For the final stage of the admission process, the examiners asked Tan to perform a piece by Mozart. His response was: "Who's Mozart?" At that point in his life, Tan Dun hadn't even seen a piano before. Trusting entirely to innate skill, he took up the violin and, still plucking it like a sanxian, gave an extemporaneous performance. At the end of the piece, and thanks to the determined advocacy of the chief examiner that day, Tan won admission to the prestigious institution.
Tan joined the Central Conservatory in 1978, and soon found that his lack of grounding in Western music was a serious handicap. To compensate, he went flat-out to absorb Western music and theory. But one day during a field trip to a minorities area in the mountains of Guangxi Province, after he had been at the Conservatory for three years, Tan realized that Western music theory had nothing valid to say about the lovely folk songs of the region. From then on, he began reverting to the rural influences of his earlier days, knowing that Western theory would only be a cage for his creativity.
In 1986, with a brilliant track record to his name, Tan Dun went to the United States to enroll at Columbia University. There he came under the guidance of Chou Wen-chung, a professor of Chinese music, and committed himself to developing a musical style fusing traditional oriental influences with those of the modern-day West.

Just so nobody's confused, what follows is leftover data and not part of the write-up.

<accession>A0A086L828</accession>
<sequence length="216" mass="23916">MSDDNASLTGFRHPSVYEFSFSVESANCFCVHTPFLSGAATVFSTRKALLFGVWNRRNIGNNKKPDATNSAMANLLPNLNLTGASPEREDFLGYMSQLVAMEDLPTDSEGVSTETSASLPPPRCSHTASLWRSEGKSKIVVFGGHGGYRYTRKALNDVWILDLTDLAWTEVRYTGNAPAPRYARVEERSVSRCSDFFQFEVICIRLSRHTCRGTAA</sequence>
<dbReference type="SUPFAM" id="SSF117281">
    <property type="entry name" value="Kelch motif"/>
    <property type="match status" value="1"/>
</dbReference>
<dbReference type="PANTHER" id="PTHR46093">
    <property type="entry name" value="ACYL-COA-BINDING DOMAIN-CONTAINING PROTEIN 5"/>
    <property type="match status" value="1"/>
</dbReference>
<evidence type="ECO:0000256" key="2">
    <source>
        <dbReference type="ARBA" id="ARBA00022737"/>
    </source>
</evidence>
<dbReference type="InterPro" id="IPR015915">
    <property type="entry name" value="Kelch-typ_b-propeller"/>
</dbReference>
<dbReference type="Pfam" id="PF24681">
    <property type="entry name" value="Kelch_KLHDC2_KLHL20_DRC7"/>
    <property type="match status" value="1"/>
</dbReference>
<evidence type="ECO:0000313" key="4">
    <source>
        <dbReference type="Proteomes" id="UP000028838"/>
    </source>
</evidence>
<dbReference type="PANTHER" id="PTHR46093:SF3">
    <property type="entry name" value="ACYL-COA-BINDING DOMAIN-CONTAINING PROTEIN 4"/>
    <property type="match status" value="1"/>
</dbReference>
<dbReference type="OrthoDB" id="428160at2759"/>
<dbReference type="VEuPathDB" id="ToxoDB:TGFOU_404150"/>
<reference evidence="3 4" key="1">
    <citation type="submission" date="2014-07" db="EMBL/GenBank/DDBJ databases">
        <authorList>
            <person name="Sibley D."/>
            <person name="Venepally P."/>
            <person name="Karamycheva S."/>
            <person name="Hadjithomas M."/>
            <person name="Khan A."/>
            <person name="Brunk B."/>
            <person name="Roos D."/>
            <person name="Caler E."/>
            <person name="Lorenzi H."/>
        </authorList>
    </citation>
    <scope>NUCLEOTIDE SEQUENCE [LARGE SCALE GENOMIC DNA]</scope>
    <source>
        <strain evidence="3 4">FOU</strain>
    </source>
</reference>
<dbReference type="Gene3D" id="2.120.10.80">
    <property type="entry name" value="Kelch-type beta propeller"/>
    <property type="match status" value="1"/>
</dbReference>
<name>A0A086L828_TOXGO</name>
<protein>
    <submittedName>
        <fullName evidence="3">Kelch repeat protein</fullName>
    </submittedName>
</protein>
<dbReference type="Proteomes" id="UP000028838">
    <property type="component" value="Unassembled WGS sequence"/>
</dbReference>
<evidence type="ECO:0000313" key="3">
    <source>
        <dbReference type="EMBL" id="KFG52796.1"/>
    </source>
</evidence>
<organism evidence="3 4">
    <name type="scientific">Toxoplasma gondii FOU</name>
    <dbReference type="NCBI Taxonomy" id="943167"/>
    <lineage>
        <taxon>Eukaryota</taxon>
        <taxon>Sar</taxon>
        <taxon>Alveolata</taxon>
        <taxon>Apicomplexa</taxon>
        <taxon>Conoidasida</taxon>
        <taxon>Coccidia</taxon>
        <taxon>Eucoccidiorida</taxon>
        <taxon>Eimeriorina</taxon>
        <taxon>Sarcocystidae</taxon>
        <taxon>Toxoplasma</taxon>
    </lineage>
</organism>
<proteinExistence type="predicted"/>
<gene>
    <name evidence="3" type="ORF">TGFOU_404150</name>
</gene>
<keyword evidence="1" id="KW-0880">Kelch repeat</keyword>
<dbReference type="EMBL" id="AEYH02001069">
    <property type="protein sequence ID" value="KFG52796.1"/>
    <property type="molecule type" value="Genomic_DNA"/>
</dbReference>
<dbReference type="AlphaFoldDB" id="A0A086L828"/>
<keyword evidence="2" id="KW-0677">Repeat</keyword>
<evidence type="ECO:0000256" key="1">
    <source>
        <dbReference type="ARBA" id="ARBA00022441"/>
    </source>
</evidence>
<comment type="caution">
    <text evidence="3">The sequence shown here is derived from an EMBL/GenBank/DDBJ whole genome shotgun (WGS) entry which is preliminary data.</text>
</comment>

New York, with its free-ranging, metropolitan arts culture, suited Tan down to a tee. The different skin colors of passengers on the subway, and the panoply of different accents, made him feel very comfortable in the city. As he said once in an interview: "New York is my home; SoHo culture is my culture."
After graduating from Columbia Tan spent time performing in the subway and at restaurants, and began writing music for the stage. His work at that time was highly avant-garde. For example, for the music-drama The Pink, Tan used sheets of paper as musical instruments, and appeared on stage himself, naked, in the role of conductor.
It was in that period that he met his wife, Huang Zhen. His talent began to really blossom and his music became increasingly mainstream. He was invited to lecture at prestigious institutes such as the Julliard School in New York, the Sibelius Academy in Finland and the Royal College of Music in London, and also served as a juror for the Munich International Music Theater Awards and the International Composition Competition in the Netherlands. He was already known as the most prominent Chinese musician of his day.
Tan's career reached a new peak in 1996, when he was commissioned to create the opera Marco Polo for the Edinburgh Festival, with elements drawn from both Western religious music and Peking opera. The production subsequently toured the world, including stops in the Netherlands, Hong Kong, New York and Vienna.